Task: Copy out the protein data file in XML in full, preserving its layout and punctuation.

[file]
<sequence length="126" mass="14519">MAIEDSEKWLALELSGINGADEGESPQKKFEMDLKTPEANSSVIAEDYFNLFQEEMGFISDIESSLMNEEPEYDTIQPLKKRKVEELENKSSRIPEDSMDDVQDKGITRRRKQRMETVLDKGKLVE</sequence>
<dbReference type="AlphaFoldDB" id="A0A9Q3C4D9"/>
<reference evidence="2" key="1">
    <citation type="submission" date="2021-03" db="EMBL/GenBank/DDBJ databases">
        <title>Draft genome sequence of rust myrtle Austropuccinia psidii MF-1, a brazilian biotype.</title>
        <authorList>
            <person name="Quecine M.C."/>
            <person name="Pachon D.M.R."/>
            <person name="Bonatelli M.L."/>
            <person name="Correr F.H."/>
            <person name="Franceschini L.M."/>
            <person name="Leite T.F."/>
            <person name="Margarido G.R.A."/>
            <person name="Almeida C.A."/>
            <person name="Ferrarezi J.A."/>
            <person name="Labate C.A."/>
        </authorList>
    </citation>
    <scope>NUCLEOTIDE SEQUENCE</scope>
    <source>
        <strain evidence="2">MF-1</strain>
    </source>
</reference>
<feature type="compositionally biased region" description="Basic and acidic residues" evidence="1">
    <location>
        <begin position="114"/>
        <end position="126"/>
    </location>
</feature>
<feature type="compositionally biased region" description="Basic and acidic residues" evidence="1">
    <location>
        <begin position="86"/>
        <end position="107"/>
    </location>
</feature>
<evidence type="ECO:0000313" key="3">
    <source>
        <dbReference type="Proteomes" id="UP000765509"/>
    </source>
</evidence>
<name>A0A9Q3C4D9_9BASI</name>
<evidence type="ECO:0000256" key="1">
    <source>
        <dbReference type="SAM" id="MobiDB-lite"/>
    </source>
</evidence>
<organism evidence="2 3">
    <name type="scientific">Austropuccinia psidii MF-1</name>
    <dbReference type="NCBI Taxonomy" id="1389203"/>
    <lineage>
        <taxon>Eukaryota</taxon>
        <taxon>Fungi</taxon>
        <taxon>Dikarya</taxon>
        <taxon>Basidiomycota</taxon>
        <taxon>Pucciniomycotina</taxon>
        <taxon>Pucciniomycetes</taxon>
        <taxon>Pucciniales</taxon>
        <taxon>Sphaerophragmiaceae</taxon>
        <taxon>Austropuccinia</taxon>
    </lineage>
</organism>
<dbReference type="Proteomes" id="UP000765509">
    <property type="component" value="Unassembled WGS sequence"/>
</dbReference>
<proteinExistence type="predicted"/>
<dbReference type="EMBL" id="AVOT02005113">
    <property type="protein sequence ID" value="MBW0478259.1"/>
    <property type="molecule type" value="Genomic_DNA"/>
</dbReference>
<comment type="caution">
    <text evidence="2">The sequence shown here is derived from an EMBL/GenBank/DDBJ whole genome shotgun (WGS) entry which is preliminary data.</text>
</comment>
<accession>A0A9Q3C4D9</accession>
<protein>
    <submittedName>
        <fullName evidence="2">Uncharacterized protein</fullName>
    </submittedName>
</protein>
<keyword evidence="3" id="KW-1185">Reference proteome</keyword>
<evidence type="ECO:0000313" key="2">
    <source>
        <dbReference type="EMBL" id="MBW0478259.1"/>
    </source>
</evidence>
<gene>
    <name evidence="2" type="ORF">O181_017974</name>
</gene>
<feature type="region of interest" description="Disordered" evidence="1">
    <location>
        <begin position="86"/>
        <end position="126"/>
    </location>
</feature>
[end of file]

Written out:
<sequence length="126" mass="14519">MAIEDSEKWLALELSGINGADEGESPQKKFEMDLKTPEANSSVIAEDYFNLFQEEMGFISDIESSLMNEEPEYDTIQPLKKRKVEELENKSSRIPEDSMDDVQDKGITRRRKQRMETVLDKGKLVE</sequence>
<dbReference type="AlphaFoldDB" id="A0A9Q3C4D9"/>
<reference evidence="2" key="1">
    <citation type="submission" date="2021-03" db="EMBL/GenBank/DDBJ databases">
        <title>Draft genome sequence of rust myrtle Austropuccinia psidii MF-1, a brazilian biotype.</title>
        <authorList>
            <person name="Quecine M.C."/>
            <person name="Pachon D.M.R."/>
            <person name="Bonatelli M.L."/>
            <person name="Correr F.H."/>
            <person name="Franceschini L.M."/>
            <person name="Leite T.F."/>
            <person name="Margarido G.R.A."/>
            <person name="Almeida C.A."/>
            <person name="Ferrarezi J.A."/>
            <person name="Labate C.A."/>
        </authorList>
    </citation>
    <scope>NUCLEOTIDE SEQUENCE</scope>
    <source>
        <strain evidence="2">MF-1</strain>
    </source>
</reference>
<feature type="compositionally biased region" description="Basic and acidic residues" evidence="1">
    <location>
        <begin position="114"/>
        <end position="126"/>
    </location>
</feature>
<feature type="compositionally biased region" description="Basic and acidic residues" evidence="1">
    <location>
        <begin position="86"/>
        <end position="107"/>
    </location>
</feature>
<evidence type="ECO:0000313" key="3">
    <source>
        <dbReference type="Proteomes" id="UP000765509"/>
    </source>
</evidence>
<name>A0A9Q3C4D9_9BASI</name>
<evidence type="ECO:0000256" key="1">
    <source>
        <dbReference type="SAM" id="MobiDB-lite"/>
    </source>
</evidence>
<organism evidence="2 3">
    <name type="scientific">Austropuccinia psidii MF-1</name>
    <dbReference type="NCBI Taxonomy" id="1389203"/>
    <lineage>
        <taxon>Eukaryota</taxon>
        <taxon>Fungi</taxon>
        <taxon>Dikarya</taxon>
        <taxon>Basidiomycota</taxon>
        <taxon>Pucciniomycotina</taxon>
        <taxon>Pucciniomycetes</taxon>
        <taxon>Pucciniales</taxon>
        <taxon>Sphaerophragmiaceae</taxon>
        <taxon>Austropuccinia</taxon>
    </lineage>
</organism>
<dbReference type="Proteomes" id="UP000765509">
    <property type="component" value="Unassembled WGS sequence"/>
</dbReference>
<proteinExistence type="predicted"/>
<dbReference type="EMBL" id="AVOT02005113">
    <property type="protein sequence ID" value="MBW0478259.1"/>
    <property type="molecule type" value="Genomic_DNA"/>
</dbReference>
<comment type="caution">
    <text evidence="2">The sequence shown here is derived from an EMBL/GenBank/DDBJ whole genome shotgun (WGS) entry which is preliminary data.</text>
</comment>
<accession>A0A9Q3C4D9</accession>
<protein>
    <submittedName>
        <fullName evidence="2">Uncharacterized protein</fullName>
    </submittedName>
</protein>
<keyword evidence="3" id="KW-1185">Reference proteome</keyword>
<evidence type="ECO:0000313" key="2">
    <source>
        <dbReference type="EMBL" id="MBW0478259.1"/>
    </source>
</evidence>
<gene>
    <name evidence="2" type="ORF">O181_017974</name>
</gene>
<feature type="region of interest" description="Disordered" evidence="1">
    <location>
        <begin position="86"/>
        <end position="126"/>
    </location>
</feature>